Production of new proteins by formation of peptide bonds between amino acids. Occurs on ribosomes in almost every cell.Stimulated by insulinlike growth factor (T3 and T4), thyroid hormone, insulin, estrogen & testosterone.
  14. Nonessential amino acids
    Nonessential amino acids can be synthesized by body cells. They are formed by transamination, the transfer of an amino group from an amino acid to pyruvic acid in the Krebs cycle
  15. essential amino acids
    10 are essential amino acids: they must be present in the diet because they cannot be synthesized in the body in sufficient amounts
  16. A complete protein
    A complete protein contains sufficient amount of all essential amino acids. (beef, fish, eggs).
  17. incomplete protein
    An incomplete protein does not contain all essential amino acids. Ex. of incomplete proteins are green vegetables, beans, and grains
  18. lipoproteins
    The lipid and protein combination are lipoproteins, spherical particles with an outer shell of proteins
  19. apoproteins
    The proteins in the outer shell are called apoproteins (apo).Apoproteins categorized and named according to density (ratio of lipids to proteins).
  20. Chylomicrons
    Form in small intestine mucosal epithelial cells.Transport dietary (ingested)lipids to adipose tissue for storage
  21. Very low-density lipoproteins (VLDLs)
    Made in the liver and form in hepatocytes.Transport endogenous lipids to adipocytes for storage.
  22. Low-density lipoproteins (LDLs) – “bad” cholesterol
    Carry 75% of total cholesterol in blood and deliver it to body cells for repair of cell membrane and synthesis of steroid hormones and bile salt.When present in excessive numbers, LDLs also deposit cholesterol in and around smooth muscle in arteries, forming fatty plaques that increase the risk of coronary artery disease, for this reason, the cholesterol in LDLs,is known as bad cholesterol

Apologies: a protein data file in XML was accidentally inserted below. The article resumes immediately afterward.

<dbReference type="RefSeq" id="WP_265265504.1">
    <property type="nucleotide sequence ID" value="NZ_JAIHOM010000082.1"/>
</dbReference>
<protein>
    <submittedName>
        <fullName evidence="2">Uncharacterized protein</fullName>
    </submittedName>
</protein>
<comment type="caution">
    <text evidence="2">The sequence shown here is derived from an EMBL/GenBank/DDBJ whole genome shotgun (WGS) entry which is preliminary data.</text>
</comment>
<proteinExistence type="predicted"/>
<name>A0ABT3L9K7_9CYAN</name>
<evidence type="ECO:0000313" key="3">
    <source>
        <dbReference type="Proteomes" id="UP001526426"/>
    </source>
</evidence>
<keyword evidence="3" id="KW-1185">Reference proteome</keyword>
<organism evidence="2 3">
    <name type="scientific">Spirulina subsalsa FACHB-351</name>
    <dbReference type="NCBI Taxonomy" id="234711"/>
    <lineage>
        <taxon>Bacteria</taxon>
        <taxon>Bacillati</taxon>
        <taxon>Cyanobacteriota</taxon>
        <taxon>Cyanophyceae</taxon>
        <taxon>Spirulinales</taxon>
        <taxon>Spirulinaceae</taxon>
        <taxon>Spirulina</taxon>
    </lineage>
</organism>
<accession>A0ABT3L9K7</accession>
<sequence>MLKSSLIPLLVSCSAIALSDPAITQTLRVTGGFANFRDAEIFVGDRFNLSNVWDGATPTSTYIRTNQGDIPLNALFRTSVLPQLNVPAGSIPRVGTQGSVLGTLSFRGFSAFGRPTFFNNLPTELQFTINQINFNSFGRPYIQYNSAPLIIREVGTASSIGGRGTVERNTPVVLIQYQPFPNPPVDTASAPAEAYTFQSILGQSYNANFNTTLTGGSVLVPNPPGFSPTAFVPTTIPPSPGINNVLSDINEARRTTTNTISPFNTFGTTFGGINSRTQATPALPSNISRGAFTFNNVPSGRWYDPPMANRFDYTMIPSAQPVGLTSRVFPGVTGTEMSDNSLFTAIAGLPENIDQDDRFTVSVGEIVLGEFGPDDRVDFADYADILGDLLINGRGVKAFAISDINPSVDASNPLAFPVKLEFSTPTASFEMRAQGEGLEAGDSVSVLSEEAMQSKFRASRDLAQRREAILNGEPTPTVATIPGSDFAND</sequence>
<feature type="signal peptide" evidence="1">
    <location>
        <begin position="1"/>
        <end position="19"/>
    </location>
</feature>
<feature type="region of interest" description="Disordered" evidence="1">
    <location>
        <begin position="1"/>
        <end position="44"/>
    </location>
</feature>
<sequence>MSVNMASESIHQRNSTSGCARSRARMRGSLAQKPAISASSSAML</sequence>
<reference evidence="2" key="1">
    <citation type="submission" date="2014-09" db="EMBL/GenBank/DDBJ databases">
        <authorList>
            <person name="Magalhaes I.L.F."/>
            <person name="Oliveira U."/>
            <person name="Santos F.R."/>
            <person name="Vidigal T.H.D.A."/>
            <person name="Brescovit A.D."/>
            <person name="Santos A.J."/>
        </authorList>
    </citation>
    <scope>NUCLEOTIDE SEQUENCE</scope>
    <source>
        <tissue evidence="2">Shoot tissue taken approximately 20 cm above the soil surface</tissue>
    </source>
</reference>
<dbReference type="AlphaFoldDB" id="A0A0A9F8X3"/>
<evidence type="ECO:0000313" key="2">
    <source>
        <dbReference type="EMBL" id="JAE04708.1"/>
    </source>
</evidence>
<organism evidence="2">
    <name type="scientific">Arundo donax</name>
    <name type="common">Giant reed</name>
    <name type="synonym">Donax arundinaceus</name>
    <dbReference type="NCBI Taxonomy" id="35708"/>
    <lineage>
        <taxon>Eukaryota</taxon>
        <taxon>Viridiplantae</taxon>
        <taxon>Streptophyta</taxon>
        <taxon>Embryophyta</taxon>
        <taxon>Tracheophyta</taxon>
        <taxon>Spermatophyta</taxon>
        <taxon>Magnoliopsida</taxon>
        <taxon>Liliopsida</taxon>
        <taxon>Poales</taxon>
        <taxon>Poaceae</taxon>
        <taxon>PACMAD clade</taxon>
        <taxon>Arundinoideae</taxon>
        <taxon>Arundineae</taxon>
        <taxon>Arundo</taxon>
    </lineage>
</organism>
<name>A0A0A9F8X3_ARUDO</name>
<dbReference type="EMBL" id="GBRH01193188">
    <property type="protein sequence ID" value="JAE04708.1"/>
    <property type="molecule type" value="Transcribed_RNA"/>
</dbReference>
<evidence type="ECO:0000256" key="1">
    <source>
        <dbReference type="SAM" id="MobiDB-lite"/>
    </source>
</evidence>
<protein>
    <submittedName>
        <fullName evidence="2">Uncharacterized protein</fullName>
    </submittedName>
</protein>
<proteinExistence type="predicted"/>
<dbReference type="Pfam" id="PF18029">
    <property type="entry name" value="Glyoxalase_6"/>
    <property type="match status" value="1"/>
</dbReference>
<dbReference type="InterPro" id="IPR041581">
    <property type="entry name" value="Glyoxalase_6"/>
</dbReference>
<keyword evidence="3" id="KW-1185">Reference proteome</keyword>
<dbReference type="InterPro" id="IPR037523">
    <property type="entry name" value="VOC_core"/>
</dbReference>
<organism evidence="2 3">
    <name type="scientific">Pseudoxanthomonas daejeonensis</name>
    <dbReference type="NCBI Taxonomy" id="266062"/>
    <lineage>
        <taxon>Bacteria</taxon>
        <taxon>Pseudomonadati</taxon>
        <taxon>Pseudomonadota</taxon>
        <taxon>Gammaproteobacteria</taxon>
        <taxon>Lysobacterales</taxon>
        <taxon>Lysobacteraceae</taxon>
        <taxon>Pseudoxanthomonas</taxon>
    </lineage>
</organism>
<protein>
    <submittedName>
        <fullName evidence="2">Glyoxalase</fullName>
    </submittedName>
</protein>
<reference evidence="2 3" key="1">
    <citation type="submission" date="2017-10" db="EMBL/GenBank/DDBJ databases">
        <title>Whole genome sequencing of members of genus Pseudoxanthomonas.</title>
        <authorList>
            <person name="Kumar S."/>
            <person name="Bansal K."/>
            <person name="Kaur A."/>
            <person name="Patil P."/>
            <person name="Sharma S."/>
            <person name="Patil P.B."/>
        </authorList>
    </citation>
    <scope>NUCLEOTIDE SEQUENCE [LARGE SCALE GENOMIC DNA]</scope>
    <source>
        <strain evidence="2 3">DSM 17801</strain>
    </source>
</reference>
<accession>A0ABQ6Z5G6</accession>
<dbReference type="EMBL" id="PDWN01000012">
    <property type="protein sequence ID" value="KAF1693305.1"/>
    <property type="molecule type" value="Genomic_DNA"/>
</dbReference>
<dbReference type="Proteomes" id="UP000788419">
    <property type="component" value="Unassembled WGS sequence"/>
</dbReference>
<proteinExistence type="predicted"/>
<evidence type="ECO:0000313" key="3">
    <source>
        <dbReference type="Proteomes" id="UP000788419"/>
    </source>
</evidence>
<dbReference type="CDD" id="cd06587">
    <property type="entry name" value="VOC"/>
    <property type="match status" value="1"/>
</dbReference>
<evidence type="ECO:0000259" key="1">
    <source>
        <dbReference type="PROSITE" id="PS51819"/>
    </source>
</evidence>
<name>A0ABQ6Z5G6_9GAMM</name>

23. High-density lipoproteins (HDLs) – “good” cholesterol
    Remove excess cholesterol from body cells and blood and deliver it to the liver for elimination.Because HDLs prevent accumulation of cholesterol in the blood, a high HDL level is associated with decreased risk of coronary artery disease. For this reason, HDL-cholesterol is known as Good cholesterol
  24. two sources of cholesterol in the body
    1)Present in foods (eggs, beef, pork). 2)Synthesized by hepatocytes, genetically how much your body makes the cholesterol or hepatocytes
  25. Major function of adipose tissue
    Major function of adipose tissue to remove triglycerides from chylomicrons and VLDLs and store it until needed for ATP production in other part of the body
  26. Adipose tissue
    Adipose tissue is specialized connective tissue that functions as the major storage site for fat in the form of triglycerides.Triglycerides stored in adipose tissue constitute 98% of all body energy reserves.Adipose tissue also insulates and protects various parts of the body
  27. Adipocytes
    Adipocytes, also known as lipocytes and fat cells, are the cells that primarily compose adipose tissue, specialized in storing energy as fat.
  28. Heat
    Heat is a form of energy that can be measured as temperature and expressed in units called calories
  29. calories (cal)
    Calories (cal)is the amount of heat required to raise the temperature of 1 gram of water 1oC. A kilocalorie equals 1000 calories
  30. metabolic rate
    metabolic rate is rate at which metabolic reactions use energy
  31. Basal metabolic rate(BMR)
    Because many factors affect metabolic rate, it is measured under standard condition, with the body in a quiet, resting, and fasting condition called the basal sate. The measurement obtained under these condition is the basal metabolic rate(BMR).
  32. core temperature
    core temperature is the temperature in the body structures deep to the skin and subcutaneous layer. The body maintains a constant core temperature near 37.0C (98.60F)
  33. Shell temperature
    Shell temperature is the temperatures near the body surface-in the skin and subcutaneous layer.Shell temperature is usually 1 to 6 degrees lower
  34. Hypothermia
    Lowering of core body temperature to 35°C (95°F)
  35. Phenylketonuria (PKU)
    Phenylketonuria (PKU) is a genetic disorder that is characterized by an inability of the body to utilize the essential amino acid, phenylalanine. Genetic error of protein metabolism that produces elevated blood levels of amino acid phenylalanine
  36. Fat-soluble vitamins
    Fat-soluble A, D, E, K; fat soluble vitamins can be stored in cells, particularly hepatocytes
  37. Water-soluble vitamins
    Water-soluble – several B vitamins and vitamin C; are not stored in cells, but instead are excreted in the urine
  38. Metabolism
    Metabolism is all the chemical reactions that occur in the body
  39. Catabolism
    Breaking down complex molecules into simple ones,generates energy (ATP),exergonic (release more energy),hydrolysis
  40. Anabolism